Pope's brother oblivious to choir sexual abuse
Pope Benedict XVI's brother told an Italian newspaper over the weekend he was never aware of sexual abuse in the famous boys choir in Regensburg that he headed for nearly three decades.
"I never knew anything," Georg Ratzinger told Italian newspaper La Repubblica. "The incidents that are being talked about go back 50 or 60 years to the 1950s. It was another generation than when I was there."
"It's also another generation than (the one) that currently leads the foundation and the choir," he added.
The director and composer Franz Wittenbrink, a former pupil of the boarding school attached to the Domspatzen (Cathedral Sparrows) choir, has spoken of an "ingenious system of sadistic punishments connected to sexual pleasure" at the school.
In comments published in Monday's edition of Der Spiegel news weekly, he accused a former head of the school of "taking two or three boys into his room in the evenings," giving them wine and masturbating with them.
Wittenbrink told the magazine it was well known what went on at the school, and he "could not understand how the pope's brother Georg Ratzinger, who was master of the chapel from 1964, could not have been aware."
The Domspatzen allegations are part of a widening sex scandal rocking Germany's Roman Catholic Church, which includes allegations of abuse at a number of institutions, including a monastic school in the southern town of Ettal.
Asked about the impact of the scandals, Ratzinger, who is a bishop, voiced concern about a "certain animosity towards the Church" as well as feelings of "resentment and hostility."
"It seems to me that behind these affirmations there is clear intention to speak against the Church," he said in reference to the string of recent revelations in the German press. He told the newspaper that he was "entirely ready" to appear before a court if authorities considered it necessary.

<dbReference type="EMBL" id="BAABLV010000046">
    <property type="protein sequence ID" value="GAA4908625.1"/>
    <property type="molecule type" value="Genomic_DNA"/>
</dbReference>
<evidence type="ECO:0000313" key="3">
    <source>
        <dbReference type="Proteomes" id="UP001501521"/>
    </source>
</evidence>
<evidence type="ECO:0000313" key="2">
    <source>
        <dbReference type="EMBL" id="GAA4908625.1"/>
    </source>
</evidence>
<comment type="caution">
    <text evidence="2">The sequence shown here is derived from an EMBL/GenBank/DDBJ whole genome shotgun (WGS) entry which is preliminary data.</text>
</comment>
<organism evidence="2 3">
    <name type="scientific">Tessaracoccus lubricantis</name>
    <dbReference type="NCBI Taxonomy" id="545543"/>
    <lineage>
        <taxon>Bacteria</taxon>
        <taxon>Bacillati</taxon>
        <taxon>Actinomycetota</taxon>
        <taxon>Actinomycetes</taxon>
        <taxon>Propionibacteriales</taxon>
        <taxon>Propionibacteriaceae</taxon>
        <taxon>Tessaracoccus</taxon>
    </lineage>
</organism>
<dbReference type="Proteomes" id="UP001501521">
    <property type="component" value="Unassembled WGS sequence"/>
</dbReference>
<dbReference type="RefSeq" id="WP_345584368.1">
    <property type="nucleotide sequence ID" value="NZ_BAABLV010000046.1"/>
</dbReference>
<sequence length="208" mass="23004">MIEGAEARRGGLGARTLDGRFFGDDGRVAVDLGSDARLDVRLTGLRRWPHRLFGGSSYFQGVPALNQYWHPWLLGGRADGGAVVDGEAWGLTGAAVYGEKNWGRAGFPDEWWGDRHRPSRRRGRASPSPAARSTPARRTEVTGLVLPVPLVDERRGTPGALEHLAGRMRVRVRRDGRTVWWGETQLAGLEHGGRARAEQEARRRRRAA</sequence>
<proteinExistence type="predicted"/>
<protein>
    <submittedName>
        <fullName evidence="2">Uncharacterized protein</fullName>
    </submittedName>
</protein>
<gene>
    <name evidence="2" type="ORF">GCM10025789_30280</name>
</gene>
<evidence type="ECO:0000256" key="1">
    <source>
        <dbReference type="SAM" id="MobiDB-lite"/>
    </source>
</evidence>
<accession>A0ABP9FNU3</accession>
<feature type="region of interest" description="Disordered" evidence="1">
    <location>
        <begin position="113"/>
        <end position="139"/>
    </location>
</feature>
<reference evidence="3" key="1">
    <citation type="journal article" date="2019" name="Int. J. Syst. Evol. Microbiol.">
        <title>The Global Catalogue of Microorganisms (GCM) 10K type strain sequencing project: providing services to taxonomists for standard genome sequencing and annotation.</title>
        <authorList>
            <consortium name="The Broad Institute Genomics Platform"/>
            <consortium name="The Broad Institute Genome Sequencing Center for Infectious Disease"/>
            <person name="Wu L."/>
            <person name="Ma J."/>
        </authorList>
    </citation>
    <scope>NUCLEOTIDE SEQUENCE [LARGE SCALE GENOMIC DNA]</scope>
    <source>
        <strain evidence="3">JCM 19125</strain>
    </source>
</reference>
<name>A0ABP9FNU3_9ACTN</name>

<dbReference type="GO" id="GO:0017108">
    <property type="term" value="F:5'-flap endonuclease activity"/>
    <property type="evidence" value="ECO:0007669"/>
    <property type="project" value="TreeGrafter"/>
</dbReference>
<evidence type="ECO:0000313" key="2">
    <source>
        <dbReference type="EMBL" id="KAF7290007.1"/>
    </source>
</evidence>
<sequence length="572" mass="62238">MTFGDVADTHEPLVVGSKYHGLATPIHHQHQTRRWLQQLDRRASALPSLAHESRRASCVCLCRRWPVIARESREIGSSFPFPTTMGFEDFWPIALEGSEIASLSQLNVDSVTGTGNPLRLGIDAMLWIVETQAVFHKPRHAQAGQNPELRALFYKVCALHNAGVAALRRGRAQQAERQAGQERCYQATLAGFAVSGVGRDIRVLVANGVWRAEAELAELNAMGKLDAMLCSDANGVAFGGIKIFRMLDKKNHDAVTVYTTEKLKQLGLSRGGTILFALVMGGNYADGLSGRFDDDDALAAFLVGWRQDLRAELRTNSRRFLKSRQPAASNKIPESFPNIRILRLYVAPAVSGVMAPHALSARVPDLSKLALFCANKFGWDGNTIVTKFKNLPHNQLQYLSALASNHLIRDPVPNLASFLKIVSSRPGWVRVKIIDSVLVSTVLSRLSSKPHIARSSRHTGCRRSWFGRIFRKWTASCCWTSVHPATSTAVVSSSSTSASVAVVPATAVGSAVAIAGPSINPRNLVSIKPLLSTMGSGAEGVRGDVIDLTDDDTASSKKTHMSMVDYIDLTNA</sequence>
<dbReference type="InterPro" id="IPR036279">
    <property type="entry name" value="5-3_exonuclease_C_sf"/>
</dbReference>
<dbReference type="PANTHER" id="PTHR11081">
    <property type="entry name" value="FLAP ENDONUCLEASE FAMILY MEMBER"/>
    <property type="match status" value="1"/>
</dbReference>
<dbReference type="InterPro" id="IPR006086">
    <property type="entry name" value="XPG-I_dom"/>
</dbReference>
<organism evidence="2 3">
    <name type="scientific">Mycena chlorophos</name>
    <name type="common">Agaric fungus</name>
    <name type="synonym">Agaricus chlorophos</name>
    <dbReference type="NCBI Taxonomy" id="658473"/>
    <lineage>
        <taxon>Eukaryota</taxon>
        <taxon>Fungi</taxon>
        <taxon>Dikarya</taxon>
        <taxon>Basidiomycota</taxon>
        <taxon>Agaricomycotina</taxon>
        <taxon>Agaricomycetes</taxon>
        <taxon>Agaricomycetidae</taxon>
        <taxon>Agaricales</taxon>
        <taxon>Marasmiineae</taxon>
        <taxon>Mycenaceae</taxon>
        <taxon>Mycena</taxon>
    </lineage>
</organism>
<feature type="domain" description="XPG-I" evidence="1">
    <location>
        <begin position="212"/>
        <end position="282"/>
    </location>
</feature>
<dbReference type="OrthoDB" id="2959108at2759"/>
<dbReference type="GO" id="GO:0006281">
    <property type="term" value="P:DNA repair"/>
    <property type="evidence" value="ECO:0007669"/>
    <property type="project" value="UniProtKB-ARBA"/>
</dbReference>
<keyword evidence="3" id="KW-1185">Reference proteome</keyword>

According to La Repubblica and other media, Ratzinger spoke about the scandal with his brother, Pope Benedict XVI, during a recent visit to Rome.
Meanwhile Justice Minister Sabine Leutheusser-Schnarrenberger said that a "wall of silence" was particularly prevalent at Catholic-run schools because of a 2001 Church directive that cases of abuse be "subject to papal confidentiality."
This meant that allegations of abuse "were not supposed to go outside the Church but instead were meant to be investigated internally," the minister told Deutschlandfunk radio.
Stephan Ackermann, the bishop of Trier, who has been put in charge of investigating abuse by the German Catholic Bishops’ Conference, rejected this, saying that common Church practice was for state authorities to investigate.
None of the priests concerned is expected to face criminal charges because the alleged crimes took place too long ago. At present cases can only be pursued for 20 years after a victim turns 18.
But the expanding scandal at Catholic institutions and new revelations about sexual abuse at a progressive boarding school over the weekend sparked calls from German politicians to extend the statute of limitations for such crimes.
Education Minister Annette Schavan from the Christian Democrats called current laws in question on Sunday. Her doubts about the current legal situation were echoed by Ralf Stegner, the leader of the Social Democrats in the state of Schleswig-Holstein.
“It must be possible keep the unreported cases to a minimum and break the decades of silence,” Stegner told daily Hamburger Abendblatt, adding that statute of limitation rules should be reviewed.
Over the weekend, media reports revealed that between 50 and 100 pupils at the progressive Odenwaldschule private boarding school in Hesse were regularly sexually abused. The news follows a series of revelations about abuse in Catholic schools in Germany, many of which have been deemed beyond court jurisdiction because they occurred decades ago.
However Justice Minister Leutheusser-Schnarrenberger rejected the calls for the statute of limitations to be changed or even scrapped altogether in cases of child abuse.
"I don't think this would be a silver bullet," she said.